IFRS 9 Financial Instruments: A Complete Overview

As of January 2018, the International Accounting Standards Board (IASB) replaced their IAS 39 standards with IFRS 9. The goal of the update was to streamline how securities are recorded once they are traded. For organizations participating, a more granular approach is now required for all accounting, reporting, and disclosures.

IFRS 9 specifies the requirements for initial recognition and measurement, impairment, derecognition of financial instruments, and general hedge accounting. It also determines how entities measure and classify financial liabilities and assets, along with contracts for buying and selling non-financial items.

Some challenges associated with IFRS 9 implementation include cost and the limited capabilities of the industry’s infrastructure. Many legacy systems have a hard time efficiently managing IFRS 9 requirements.

What Is IFRS 9 In Simple Terms? 

IFRS 9 is an international set of standards for financial reporting, developed by the International Accounting Standards Board (IASB).

What is the Purpose & Objective of IFRS 9? 

IFRS 9 was created to be a more consumable accounting standard than its predecessors, providing users with updated principles for the financial reporting of their assets and liabilities. IFRS 9 was intended to mitigate risks and increase financial stability.

The three main focuses of IFRS 9 are hedge accounting, impairment of financial assets, and classification and measurement of financial instruments. Requirements for embedded derivatives and credit risk changes for fair value financial liabilities are outlined, in addition to accounting required for the entity’s expected credit losses and extended credit on financial assets.

What Are the Components of IFRS 9? 

IFRS 9 requires financial instruments to be classified as Amortized Cost (AC), Fair Value through Other Comprehensive Income (FVOCI), or Fair Value through Profit and Loss (FVTPL). The IAS 39 category of Loans and Receivables has been eliminated under the new IFRS 9 standard.

IFRS 9 requirements were implemented in phases over several years. Classification and measurement of financial assets, derecognition of financial assets and liabilities, and hedge accounting are the main components of IFRS 9. Within these categories, FVOCI, prepayment features, impairment, and interest rate reform are explained.

What Are Financial Assets Under IFRS 9? 

Amortized cost 

Assets are measured at amortized cost when they collect contractual cash flows from both principal and interest payments on the outstanding principal amount.

Fair value through other comprehensive income

Assets are considered fair value in this model when selling financial assets and collecting contractual cash flows are achieved together.

Fair value through profit or loss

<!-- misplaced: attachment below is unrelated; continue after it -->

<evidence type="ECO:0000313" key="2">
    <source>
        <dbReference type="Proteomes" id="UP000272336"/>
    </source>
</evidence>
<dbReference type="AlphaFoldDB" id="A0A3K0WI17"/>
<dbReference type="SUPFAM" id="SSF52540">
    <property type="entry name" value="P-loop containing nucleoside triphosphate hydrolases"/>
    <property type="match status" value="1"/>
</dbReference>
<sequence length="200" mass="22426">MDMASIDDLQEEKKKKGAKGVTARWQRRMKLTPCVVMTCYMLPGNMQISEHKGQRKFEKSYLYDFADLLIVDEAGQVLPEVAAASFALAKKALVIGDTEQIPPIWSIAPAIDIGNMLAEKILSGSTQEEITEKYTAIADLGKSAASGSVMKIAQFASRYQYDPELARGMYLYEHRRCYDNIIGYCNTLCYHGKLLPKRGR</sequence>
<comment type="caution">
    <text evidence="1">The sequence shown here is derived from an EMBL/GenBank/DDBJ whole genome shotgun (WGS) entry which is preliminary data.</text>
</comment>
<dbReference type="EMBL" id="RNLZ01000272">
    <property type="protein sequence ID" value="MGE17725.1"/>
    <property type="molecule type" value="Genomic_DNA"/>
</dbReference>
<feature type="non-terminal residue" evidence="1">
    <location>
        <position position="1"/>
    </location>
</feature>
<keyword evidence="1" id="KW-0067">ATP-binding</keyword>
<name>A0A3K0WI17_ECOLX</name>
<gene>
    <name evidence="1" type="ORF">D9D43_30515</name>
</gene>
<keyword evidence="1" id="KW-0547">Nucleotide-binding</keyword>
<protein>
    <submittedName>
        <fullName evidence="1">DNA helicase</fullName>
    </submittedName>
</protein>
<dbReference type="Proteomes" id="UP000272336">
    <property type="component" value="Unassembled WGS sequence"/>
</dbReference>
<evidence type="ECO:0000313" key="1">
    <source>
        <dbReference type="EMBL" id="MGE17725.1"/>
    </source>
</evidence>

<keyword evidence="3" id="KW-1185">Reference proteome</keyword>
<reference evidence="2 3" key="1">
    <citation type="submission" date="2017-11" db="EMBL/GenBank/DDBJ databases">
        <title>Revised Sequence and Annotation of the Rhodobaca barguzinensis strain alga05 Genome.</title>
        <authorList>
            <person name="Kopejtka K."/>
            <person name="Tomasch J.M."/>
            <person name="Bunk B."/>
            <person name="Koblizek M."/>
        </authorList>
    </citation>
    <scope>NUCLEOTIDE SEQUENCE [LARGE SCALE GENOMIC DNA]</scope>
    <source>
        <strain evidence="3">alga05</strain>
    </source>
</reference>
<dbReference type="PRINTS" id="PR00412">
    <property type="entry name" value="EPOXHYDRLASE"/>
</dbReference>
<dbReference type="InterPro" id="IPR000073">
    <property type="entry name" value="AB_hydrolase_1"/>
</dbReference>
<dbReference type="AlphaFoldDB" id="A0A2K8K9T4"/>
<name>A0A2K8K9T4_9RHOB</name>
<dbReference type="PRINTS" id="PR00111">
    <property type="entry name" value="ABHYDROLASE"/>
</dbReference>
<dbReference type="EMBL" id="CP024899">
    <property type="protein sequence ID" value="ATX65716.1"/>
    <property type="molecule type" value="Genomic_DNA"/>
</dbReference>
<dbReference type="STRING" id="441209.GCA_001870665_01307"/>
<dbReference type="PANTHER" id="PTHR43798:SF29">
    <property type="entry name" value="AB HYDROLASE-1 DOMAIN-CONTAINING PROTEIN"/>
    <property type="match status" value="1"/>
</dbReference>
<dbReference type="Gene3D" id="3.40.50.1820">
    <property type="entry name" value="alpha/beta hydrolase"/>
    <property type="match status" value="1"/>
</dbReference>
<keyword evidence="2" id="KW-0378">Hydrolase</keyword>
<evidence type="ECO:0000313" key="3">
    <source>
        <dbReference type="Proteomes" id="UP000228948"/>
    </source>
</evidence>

Financial assets that fall outside of the other two categories are considered fair value through profit or loss.

Who Does IFRS 9 Affect?

IFRS 9 is a reporting standard for entities, including banks, insurance companies, government-owned enterprises, and newly privatized companies. Often, it affects entities with shorter-term securities, non-vanilla assets, and equity investments.

IFRS 9 Implementation Concerns


IFRS 9 implementation can be costly and can incur additional ongoing expenses to pay for validation, forecasting, and modeling.

Data and modeling

IFRS 9 requires more historical and risk data than the former IAS 39 for expected credit loss (ECL). Additionally, both internal and external resources for firms building an ECL model have proven difficult to find in a timely manner.

Systems Infrastructure

A complete system overhaul is needed to complete the complex calculations needed for the substantial amounts of data required for IFRS 9. The infrastructure of many legacy systems is not robust and flexible enough to keep up with new standards.

Capital and Income Volatility

Regulatory capital decreases with IFRS 9 as credit impairment increases substantially. Higher incurred loss to expected loss has reduced overall profit and loss, thus reducing capital. IFRS 9 implementation also increased profit and loss volatility, measured by FVTPL. This affects entities who sell equity instruments in their investment portfolios.

Shifting Product Lines

Due to the effects of IFRS 9, some products are becoming less profitable, which has led some banks to introduce new products and encourage shorter-term investments.

Possible Consequences of IFRS 9 

  • Increased volatility of income statements
  • Future credit losses need to be recognized during first reporting period
  • Newer, updated systems are required for more complex processes

IFRS 9 Implementation Checklist 

Getting started with IFRS 9 can seem overwhelming. That’s why the experts at Clearwater put together a checklist to provide organizations with the tools and resources they need to succeed. The following steps are a good starting point for businesses to get started with IFRS 9:

  • Determine your testing process
  • Define your business model test
  • Understand your solely payments of principal and interest (SPPI) process
  • Create your expected credit loss (ECL) model
  • Review your securities
  • Update your General Ledger
  • Update your reporting

Find the complete IFRS implementation checklist here.

Implementing IFRS 9 with Clearwater Analytics

Clearwater helps clients plan and implement IFRS 9 through our comprehensive solution by:

  • Consuming client provided SPPI and ECL data
  • Providing accounting options to manage the equity securities to be recognized at FVTPL
  • Automating impairment journal entries
  • Offering IFRS 9 disclosures for Allowance, Staging, and Carrying amount

To learn more, download Clearwater’s in-depth IFRS 9 eGuide here.

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